More than half of yesterday’s Grammys felt like a high school talent show with a really big budget. Forget the Vegas-y décor scheme that ate up the stage (how many Swarovski curtains can you possibly use?), it was the headliners that seemed most intent on mirroring Celine Dion’s Titanic work ethic. Much like New York Fashion Week, the Grammy presentations felt—above all else—pre-prepped for Instagram. Instead of some kind of cohesive thesis going on with each song, the show seemed strategically embedded with 10-15 second Snap-able and Gram-able moments. This was where vocalists and rappers tried as hard as they could to pull out all punches of all kinds. Nobody seemed to choose a singular moment to shine, and the bulk of the performers kept overdoing it, taking multiple moments to overreach.
The accosting number of hyper-dramatic hip pivots and hair-whips that Taylor Swift began the show with really set the tone. The “Out of The Woods” opener symbolized a change from old world mass music industry of yore. Swift seemed to be sashaying a new regime of tireless squad-ites—artists who were fed up with being distant, low-key, unexcited performers. By the end of her last note, that sense of old school pop—the subtle one-glove-at-a-time/cucumber cool method of entertaining felt buried deep into the Staples Center’s soil. Then, someone invited Broadway to crash the party! It was all very Glee.
In fact, that whole ZFG (Zero Fucks Given) approach was replaced with an AFG (All Fucks Given) one—an approach that is a far cry from the tactics of subtle stylings of louche-ish bands like Phoenix, singers such as Lana Del Rey and nominated/non-performing acts such as Florence and The Machine. There was a trade-off in all this. The coolness was hard to find. Anywhere. Although the frenetic energy was everywhere. Adele wrestled notes that she couldn’t handle and the decision for Kendrick Lamar to take on two stages—when he was already killing it on one—just seemed distracting and unnecessary. Lamar’s giant fire pit and assorted tribal dancers seemed perfect but then we got a neon day-glo surprise that wrinkled foreheads. Everything looked so profoundly literal and sounded so message-oriented. Justin Bieber’s heart was torn and reborn and then worn on both sleeves, like a shiny Chanel bracelet. As he leapt up and kicked the beats down, it felt refreshing and distracting, but so illogical.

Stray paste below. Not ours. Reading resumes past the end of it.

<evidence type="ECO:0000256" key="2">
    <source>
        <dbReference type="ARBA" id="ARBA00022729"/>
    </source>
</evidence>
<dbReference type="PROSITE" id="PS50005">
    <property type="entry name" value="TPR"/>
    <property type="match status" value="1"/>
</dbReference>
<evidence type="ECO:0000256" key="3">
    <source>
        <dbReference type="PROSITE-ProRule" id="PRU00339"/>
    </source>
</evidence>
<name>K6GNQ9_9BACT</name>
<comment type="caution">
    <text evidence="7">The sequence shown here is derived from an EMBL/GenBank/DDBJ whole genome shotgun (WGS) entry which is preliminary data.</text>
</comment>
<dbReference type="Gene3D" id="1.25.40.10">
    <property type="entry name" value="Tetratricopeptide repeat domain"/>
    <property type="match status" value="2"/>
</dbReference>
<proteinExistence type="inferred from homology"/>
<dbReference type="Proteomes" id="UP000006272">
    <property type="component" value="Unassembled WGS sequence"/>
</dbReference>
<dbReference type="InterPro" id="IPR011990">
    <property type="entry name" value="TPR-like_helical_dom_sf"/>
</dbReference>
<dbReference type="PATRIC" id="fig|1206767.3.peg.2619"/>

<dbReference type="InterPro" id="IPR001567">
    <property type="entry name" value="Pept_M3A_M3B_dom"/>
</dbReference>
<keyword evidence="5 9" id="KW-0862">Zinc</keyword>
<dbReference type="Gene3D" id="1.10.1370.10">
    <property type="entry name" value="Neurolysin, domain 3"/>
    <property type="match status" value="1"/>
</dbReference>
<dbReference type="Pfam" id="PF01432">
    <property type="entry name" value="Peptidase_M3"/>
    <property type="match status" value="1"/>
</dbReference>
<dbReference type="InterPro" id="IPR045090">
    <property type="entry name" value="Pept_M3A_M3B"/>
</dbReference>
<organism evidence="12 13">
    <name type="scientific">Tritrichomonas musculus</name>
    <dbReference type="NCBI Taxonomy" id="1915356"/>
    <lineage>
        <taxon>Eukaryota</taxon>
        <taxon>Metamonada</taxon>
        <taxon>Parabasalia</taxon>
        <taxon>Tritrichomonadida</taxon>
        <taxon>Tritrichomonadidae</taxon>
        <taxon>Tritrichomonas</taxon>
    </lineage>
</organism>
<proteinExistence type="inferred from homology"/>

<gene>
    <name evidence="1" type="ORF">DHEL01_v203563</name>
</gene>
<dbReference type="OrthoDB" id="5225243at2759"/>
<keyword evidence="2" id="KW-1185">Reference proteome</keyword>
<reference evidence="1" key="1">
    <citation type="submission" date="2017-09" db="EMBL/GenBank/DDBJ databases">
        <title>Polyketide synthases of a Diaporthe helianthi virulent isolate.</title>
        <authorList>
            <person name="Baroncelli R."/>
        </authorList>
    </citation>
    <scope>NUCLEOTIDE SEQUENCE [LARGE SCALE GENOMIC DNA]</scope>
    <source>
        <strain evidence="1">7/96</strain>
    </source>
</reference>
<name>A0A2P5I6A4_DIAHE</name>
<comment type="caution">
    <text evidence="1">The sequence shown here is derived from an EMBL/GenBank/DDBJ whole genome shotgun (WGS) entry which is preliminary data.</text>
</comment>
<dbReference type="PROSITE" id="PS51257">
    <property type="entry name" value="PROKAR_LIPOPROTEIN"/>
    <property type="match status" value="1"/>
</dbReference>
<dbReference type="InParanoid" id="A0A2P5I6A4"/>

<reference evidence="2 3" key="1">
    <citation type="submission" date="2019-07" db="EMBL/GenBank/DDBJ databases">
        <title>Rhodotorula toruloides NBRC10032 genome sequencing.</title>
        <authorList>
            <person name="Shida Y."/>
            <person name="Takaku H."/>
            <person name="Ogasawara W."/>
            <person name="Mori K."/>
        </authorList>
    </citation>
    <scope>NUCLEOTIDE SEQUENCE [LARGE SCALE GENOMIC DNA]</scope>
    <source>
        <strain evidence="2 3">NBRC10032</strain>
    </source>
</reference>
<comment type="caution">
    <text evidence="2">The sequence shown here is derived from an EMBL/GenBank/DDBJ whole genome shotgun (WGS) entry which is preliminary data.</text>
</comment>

Lady Gaga’s performance took the try-hard attitude to an all-new high with her David Bowie tribute. Duncan Jones—Bowie’s son—took to Twitter to critique the lady, calling her homage “overexcited, irrational, excessive and mentally confused.” In fairness, Gaga took her mission to slay so seriously that she didn’t give us much of herself in the medley (always a bad choice). While pop music, in its very nature, is a medium that can often express a larger-than-life palette, Bowie knew when to give it ‘til it hurt and when to take a step back. Although I’ll always prefer an artist who puts it all out there above one who gives you little to go by, there is something so underwhelming about watching someone who makes a conscious effort to be overwhelming.
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